For cancer patients, it’s a long haul from the time of diagnosis to the end of treatment. After numerous rounds of chemotherapy, patients feel relieved they survived and look forward to moving on. Unfortunately, however, another obstacle may stand in their way — a condition called chemo brain.
An MRI scan shows decreases in gray matter in the brain's bilateral frontal lobes and cerebellum and right temporal lobe after one month of chemotherapy.
Courtesy of Indiana University
Chemo brain is a catch-all term for cognitive deficits following chemotherapy, a common cancer treatment where the body is treated with chemicals meant to kill fast-growing cells. People report short-term memory loss, difficulty retrieving information, problems switching from one task to another, and problems with attention.
Scientists believe that chemotherapy-induced memory loss may be attributable to damage to the hippocampus, a brain structure vital to memory, while injury to the frontal lobe can lead to problems with cognitive function and control. More than 70 percent of patients find these difficulties subside several months after treatment ends, but at least one-fourth of that group continues to have these problems five and even ten years later. Women who have been treated with chemotherapy for breast cancer are particularly susceptible.
Vulnerable brain cells
Researchers have investigated these issues for more than a decade. In 2006, research from a team led by Mark Noble, professor at the University of Rochester Medical Center, revealed the extent of the problem: common chemotherapy drugs used to treat breast, ovarian, and colon and rectal cancer, as well as non-Hodgkin’s lymphoma, were more toxic to multiple kinds of brain cells than the cancer cells themselves.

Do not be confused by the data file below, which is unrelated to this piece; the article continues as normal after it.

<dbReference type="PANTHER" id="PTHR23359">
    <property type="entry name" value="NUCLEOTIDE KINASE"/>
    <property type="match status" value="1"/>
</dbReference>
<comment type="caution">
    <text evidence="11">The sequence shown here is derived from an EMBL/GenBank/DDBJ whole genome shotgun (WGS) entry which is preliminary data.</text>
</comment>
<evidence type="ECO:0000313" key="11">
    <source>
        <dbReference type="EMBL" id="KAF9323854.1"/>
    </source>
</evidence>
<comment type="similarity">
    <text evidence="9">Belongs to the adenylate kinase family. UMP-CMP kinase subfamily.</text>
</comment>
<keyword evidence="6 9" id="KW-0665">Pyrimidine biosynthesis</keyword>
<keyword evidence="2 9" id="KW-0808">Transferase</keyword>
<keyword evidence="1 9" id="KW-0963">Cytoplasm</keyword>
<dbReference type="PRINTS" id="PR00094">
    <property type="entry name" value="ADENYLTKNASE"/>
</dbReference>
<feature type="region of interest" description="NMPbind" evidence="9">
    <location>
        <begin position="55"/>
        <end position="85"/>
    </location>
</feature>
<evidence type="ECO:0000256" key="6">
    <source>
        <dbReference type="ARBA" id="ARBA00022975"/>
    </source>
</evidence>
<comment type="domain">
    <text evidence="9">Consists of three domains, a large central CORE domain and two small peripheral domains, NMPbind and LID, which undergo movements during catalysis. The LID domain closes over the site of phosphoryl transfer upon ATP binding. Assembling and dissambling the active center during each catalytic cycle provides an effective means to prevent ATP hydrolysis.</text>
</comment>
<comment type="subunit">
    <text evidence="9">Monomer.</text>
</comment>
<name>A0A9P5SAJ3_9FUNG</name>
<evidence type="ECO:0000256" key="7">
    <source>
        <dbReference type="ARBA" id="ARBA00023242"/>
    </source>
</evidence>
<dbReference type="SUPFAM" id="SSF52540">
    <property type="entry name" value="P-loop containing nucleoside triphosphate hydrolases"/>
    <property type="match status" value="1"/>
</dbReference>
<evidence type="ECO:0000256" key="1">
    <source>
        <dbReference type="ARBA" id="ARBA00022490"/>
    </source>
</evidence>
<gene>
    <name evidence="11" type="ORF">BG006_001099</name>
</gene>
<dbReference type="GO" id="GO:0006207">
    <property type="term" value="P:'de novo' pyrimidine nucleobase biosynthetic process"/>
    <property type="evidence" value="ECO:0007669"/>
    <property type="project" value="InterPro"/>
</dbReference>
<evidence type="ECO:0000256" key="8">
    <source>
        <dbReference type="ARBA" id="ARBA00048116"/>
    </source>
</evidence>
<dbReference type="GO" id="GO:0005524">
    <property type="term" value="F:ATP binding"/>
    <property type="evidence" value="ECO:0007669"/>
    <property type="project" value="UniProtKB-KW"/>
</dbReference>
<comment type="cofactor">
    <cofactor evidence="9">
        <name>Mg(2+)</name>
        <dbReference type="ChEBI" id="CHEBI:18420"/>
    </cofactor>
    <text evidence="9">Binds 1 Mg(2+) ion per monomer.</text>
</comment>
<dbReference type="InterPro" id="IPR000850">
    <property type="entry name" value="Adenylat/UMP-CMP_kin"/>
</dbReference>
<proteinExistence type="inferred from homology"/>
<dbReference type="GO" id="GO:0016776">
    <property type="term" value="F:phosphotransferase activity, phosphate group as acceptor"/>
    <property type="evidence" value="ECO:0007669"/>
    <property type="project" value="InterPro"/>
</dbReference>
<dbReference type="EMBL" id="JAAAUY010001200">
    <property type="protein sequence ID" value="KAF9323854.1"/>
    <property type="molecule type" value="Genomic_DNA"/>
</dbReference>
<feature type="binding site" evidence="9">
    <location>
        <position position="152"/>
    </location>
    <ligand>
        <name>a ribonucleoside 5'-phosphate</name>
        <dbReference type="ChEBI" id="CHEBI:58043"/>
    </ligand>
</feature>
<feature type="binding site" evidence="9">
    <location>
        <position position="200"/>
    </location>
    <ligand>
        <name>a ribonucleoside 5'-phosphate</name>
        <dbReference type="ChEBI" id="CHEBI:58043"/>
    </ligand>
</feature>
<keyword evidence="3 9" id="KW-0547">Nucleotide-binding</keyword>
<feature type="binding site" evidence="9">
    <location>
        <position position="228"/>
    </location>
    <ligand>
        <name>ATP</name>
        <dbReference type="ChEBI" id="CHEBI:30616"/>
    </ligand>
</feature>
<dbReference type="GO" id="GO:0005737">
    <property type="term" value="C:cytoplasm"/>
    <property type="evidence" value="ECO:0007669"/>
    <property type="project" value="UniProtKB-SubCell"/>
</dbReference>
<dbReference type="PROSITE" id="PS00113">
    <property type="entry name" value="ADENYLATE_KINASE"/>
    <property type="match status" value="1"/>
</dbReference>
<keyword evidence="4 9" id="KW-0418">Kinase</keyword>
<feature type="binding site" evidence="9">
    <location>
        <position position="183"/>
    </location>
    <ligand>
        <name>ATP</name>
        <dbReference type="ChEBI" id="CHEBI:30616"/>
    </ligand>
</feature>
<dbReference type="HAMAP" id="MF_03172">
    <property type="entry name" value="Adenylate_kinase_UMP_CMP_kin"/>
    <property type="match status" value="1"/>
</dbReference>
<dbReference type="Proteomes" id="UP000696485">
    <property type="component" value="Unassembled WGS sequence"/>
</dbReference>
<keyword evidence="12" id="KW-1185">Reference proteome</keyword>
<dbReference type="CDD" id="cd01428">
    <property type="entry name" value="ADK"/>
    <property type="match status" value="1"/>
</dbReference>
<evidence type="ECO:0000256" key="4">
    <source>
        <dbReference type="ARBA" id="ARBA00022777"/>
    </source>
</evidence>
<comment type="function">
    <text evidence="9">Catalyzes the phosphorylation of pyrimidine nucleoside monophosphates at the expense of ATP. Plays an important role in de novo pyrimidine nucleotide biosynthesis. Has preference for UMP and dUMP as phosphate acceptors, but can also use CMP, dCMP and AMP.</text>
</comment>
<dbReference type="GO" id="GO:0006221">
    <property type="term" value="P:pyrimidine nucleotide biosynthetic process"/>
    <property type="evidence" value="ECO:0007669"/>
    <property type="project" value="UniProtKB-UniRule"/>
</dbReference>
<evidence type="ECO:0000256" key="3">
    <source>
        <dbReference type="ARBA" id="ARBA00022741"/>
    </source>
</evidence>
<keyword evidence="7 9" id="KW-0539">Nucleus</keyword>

A later study by Noble’s team done in mice showed that another commonly used chemotherapeutic drug caused damage to oligodendrocytes, the cells that cover axons with myelin. Myelin helps expedite messaging among nerve cells, or neurons. When oligodendrocytes are damaged, myelin breaks down, disrupting communication among the nerve cells vital to brain functioning.
Crossing the barrier between brain and body
Another team from the University of Rochester Medical Center hypothesized the drugs that cause chemo brain are those best able to cross the blood-brain barrier, a network of blood vessels that prevents more than 95 percent of all chemicals from entering the brain from the bloodstream. They tested this hypothesis by giving one group of mice a standard dose of cyclophosphamide and fluorouracil, which do cross into the brain, and a second group paclitaxel and doxorubicin, which do not. Surprisingly, all four drugs resulted in the breakdown of brain cells. The largest reduction in brain cells came from paclitaxel and cyclophosphamide (36 and 31 percent, respectively). Fluorouracil and doxorubicin produced lower reductions (15 and 22 percent, respectively).
Robert Gross, a professor at the University of Rochester Medical Center and the study’s principal investigator, offered one possible explanation for these findings. “It could be that all of the chemo drugs cross into the brain after all, or that they act via peripheral mechanisms, such as inflammation, that could open up the blood-brain barrier.”
Understanding the full impact
What can be done to offset these problems? Promising animal research at the University of Rochester suggests that the growth factor IGF-1 may help. When administered to mice under certain conditions — before and after receiving a single or multiple-dose regimen of cyclophosphamide — IGF-1 seemed to increase the number of new brain cells, although it did appear to be more effective in the high-dose model.
“We’re still trying to understand the causes of chemo brain,” Gross said. “We plan to conduct additional studies to further test the impact of IGF-1 and other related interventions on the molecular and behavioral consequences of chemotherapy.”